Lasorda's stint as manager ends

Lasorda's stint as LA manager ends

JUPITER, Fla. -- Tommy Lasorda made a lap around the visitors' clubhouse at Roger Dean Stadium on Tuesday, shaking hands with every Dodgers player and coach in his path. This was not goodbye -- Lasorda will still spend most of the season surrounded by the Dodgers. But the look in his blue eyes made it clear that an ending had arrived.

"It was great," Lasorda said. "Really great."

Now, it's over. As Lasorda spoke, buses idled outside the clubhouse walls, ready to ship the Dodgers off to a new home, a new league and a new era. Lasorda was ready for this day -- he was only filling in so that regular manager Joe Torre could take half the team to China -- but still, he couldn't fight the melancholy of knowing that he may never manage again.

That's why Lasorda had reason to soak in every last moment of this day. For one week, the men surrounding him weren't just Dodgers. They were his Dodgers.

"A lot of them just wanted to say that they played for me," Lasorda said. "When you're a Hall of Fame manager, it makes a big difference."

Really, this was just a quirk. Having a legendary manager come back to lead the Dodgers was a noteworthy diversion from reality, and helped create a fitting end for Dodgertown. Yet, in the end, it was still just a diversion -- along with so much of this month.

Torre's half of the Dodgers traveled across the world last week, scaling the Great Wall of China and serving as ambassadors for their game and their nation. Lasorda's half stayed back in Florida, closing the doors to baseball's most famous Spring Training site and helping sweep away an era's worth of memories and tradition.

In between, both halves played a little baseball.

That afterthought shifted back to the forefront on Tuesday, when the Dodgers beat the Marlins at Roger Dean Stadium, then drove a few miles down the coast before jetting out of Florida on a chartered plane bound for Arizona. There, none of China's diversions can interfere. There, none of Dodgertown's memories can distract.

"It's just the end of the first phase," Dodgers bench coach Bob Schaefer said. "That's the way I look at it. Hopefully, everybody will be in one piece when we get out of here, and when we get on with phase two, we'll get our team all together to play as a unit and get ready for the season.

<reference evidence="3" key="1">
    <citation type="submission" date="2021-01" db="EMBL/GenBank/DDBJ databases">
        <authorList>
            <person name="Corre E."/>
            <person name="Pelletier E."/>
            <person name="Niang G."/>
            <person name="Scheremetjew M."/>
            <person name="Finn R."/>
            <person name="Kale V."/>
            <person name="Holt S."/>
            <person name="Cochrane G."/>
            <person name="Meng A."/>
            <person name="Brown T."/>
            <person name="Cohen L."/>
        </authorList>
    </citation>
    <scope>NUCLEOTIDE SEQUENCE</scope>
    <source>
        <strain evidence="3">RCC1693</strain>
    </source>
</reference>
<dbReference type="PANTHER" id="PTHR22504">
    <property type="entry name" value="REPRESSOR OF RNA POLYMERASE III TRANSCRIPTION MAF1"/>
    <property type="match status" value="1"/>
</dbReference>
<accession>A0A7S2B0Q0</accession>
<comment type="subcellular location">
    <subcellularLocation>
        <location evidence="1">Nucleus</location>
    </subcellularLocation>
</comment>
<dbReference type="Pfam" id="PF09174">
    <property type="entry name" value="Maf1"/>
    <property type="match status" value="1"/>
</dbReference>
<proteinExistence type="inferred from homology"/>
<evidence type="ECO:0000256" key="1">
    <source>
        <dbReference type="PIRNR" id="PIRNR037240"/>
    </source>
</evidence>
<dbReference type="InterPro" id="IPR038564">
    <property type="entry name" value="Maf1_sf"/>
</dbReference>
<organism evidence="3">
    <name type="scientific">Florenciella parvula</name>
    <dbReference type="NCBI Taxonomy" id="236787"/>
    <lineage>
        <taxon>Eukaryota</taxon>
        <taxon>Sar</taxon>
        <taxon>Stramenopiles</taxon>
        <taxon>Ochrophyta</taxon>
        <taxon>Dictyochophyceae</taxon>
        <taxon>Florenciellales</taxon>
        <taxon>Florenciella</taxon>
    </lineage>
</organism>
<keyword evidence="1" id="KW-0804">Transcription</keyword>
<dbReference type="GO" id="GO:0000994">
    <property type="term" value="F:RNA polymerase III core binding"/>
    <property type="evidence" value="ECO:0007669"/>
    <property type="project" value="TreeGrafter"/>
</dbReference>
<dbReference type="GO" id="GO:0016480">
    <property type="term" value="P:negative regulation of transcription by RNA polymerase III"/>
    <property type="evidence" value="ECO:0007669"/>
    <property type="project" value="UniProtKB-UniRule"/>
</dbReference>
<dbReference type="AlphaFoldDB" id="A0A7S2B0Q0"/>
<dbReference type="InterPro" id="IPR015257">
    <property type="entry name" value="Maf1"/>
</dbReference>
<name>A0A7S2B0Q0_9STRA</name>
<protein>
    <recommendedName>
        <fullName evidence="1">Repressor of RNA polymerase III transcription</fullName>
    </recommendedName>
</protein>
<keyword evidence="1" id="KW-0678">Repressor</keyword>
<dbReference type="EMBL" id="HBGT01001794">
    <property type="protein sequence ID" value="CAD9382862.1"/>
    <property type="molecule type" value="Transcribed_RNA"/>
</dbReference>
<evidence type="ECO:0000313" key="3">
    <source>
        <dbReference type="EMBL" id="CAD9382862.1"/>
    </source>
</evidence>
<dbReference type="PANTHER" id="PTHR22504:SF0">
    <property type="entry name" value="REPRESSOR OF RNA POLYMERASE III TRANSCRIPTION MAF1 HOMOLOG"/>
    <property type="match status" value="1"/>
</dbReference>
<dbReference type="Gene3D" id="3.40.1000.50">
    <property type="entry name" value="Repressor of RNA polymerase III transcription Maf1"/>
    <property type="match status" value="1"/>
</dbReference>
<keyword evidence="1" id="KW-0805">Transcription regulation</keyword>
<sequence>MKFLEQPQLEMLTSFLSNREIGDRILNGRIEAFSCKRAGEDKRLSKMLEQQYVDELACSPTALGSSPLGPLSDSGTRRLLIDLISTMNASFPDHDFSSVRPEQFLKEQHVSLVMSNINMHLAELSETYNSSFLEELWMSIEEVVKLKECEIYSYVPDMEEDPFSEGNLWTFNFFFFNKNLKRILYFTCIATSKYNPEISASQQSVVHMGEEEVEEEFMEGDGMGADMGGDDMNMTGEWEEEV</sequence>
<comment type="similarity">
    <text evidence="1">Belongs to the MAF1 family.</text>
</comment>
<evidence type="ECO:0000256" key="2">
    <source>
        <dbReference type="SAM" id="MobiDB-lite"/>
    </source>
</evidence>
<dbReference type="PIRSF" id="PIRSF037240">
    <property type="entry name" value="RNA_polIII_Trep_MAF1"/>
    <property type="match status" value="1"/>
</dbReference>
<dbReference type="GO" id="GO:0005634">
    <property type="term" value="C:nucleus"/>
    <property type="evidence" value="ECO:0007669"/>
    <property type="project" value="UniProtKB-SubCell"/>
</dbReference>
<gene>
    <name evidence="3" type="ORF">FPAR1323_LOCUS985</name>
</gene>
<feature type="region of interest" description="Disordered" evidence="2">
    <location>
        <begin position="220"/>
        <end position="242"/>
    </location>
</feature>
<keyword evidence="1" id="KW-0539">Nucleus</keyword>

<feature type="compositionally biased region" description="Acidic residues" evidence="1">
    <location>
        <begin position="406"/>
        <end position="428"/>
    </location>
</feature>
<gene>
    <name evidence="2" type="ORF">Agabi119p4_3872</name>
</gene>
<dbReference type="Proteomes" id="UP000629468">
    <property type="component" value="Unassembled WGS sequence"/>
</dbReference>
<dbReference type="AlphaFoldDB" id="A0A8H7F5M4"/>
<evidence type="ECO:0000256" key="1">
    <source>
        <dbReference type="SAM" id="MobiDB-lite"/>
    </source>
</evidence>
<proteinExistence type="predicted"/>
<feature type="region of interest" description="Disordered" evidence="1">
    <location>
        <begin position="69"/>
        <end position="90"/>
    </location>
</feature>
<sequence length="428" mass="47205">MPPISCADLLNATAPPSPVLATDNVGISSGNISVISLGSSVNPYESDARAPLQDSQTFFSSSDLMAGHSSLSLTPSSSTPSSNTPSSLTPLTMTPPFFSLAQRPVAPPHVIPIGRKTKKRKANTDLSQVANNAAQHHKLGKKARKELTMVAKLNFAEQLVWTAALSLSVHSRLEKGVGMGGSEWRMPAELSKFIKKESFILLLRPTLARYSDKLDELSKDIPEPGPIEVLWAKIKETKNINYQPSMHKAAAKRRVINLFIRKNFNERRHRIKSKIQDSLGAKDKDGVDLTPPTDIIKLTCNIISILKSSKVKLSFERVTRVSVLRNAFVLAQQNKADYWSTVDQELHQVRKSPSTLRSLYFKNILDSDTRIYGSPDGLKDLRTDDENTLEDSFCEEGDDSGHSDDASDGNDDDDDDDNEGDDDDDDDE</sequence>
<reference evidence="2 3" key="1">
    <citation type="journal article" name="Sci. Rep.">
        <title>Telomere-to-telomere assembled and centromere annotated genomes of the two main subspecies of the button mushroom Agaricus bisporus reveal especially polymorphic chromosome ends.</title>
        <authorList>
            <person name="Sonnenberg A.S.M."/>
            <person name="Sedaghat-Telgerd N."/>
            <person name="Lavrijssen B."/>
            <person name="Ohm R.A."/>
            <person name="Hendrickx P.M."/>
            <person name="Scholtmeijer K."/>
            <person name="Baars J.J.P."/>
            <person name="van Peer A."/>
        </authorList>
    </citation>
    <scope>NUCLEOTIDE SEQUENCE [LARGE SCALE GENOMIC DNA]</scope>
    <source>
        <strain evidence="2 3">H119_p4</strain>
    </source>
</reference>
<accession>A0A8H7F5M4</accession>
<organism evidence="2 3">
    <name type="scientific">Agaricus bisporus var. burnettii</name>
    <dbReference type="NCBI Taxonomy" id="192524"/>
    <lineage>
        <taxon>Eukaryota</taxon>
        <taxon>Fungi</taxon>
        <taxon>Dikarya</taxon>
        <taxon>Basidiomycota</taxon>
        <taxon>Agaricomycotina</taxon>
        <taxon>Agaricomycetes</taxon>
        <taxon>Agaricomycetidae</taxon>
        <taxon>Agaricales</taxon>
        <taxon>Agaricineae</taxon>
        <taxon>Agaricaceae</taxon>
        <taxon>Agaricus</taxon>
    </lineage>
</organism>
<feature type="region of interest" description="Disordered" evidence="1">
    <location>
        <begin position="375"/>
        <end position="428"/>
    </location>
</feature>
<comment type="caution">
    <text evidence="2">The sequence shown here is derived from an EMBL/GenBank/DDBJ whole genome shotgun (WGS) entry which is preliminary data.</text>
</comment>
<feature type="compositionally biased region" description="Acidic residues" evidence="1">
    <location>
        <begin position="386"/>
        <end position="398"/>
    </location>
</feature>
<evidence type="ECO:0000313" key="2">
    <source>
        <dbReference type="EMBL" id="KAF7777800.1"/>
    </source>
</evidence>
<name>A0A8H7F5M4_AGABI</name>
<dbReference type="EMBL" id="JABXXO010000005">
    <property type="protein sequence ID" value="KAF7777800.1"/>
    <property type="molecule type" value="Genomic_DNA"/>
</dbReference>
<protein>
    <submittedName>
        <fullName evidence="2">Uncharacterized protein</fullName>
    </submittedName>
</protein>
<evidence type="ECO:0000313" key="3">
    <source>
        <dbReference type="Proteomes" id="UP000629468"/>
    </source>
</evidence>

With so much focus on China and Dodgertown, it's been difficult for the team to look ahead to what's next. They've been playing games featuring Minor Leaguers and non-roster invitees -- "Some guys have made a very good impression," Schaefer said -- but those makeshift rosters have done little to help the team feel whole. That's the first task for the Dodgers in Arizona, where they still have nearly two weeks' worth of Cactus League games to play, beginning Thursday at a temporary site in Phoenix.

The new home has its benefits. Schaefer, who spent years in the Cactus League while coaching with the Royals, said he couldn't wait for the efficiency of Arizona. With Spring Training sites packed so closely together, there's less time needed for travel -- and more time available to train. Outfielder Juan Pierre also spent springs in the Cactus League with the Cubs and Rockies, and lauded it for the same reasons.

Some of his teammates even had their own selfish motives.

"No more humidity," second baseman Delwyn Young said with a smile. "I can't promise the wind will be better, but that's not a bad place to be."

What's most important, however -- and what's become a bit hidden over the past week -- is a return to baseball. The Dodgers still must select a fifth starter to round out their rotation. They still must name an Opening Day starter, too. There are jobs to be won at the back of the bullpen, just as there are jobs to be won at the end of the bench.

Those issues will all become clearer in Arizona, where the focus will finally be on baseball, and nothing else. But for Lasorda, this next part of this journey -- Schaefer's Phase 2 -- is nothing less than a trip to the unknown.

"I try to think of what it's going to be like," Lasorda said, "but I can't see a clear picture."

Hours later, all he needed to do was glance out his plane window to see the desert ahead of him, and -- looking back -- to see Dodgertown far behind.

"When you say goodbye, a lot of times it's not really goodbye," Lasorda said. "It's, 'See you soon,' or, 'So long.' But when we said goodbye there -- it was goodbye.

Anthony DiComo is a reporter for This story was not subject to the approval of Major League Baseball or its clubs.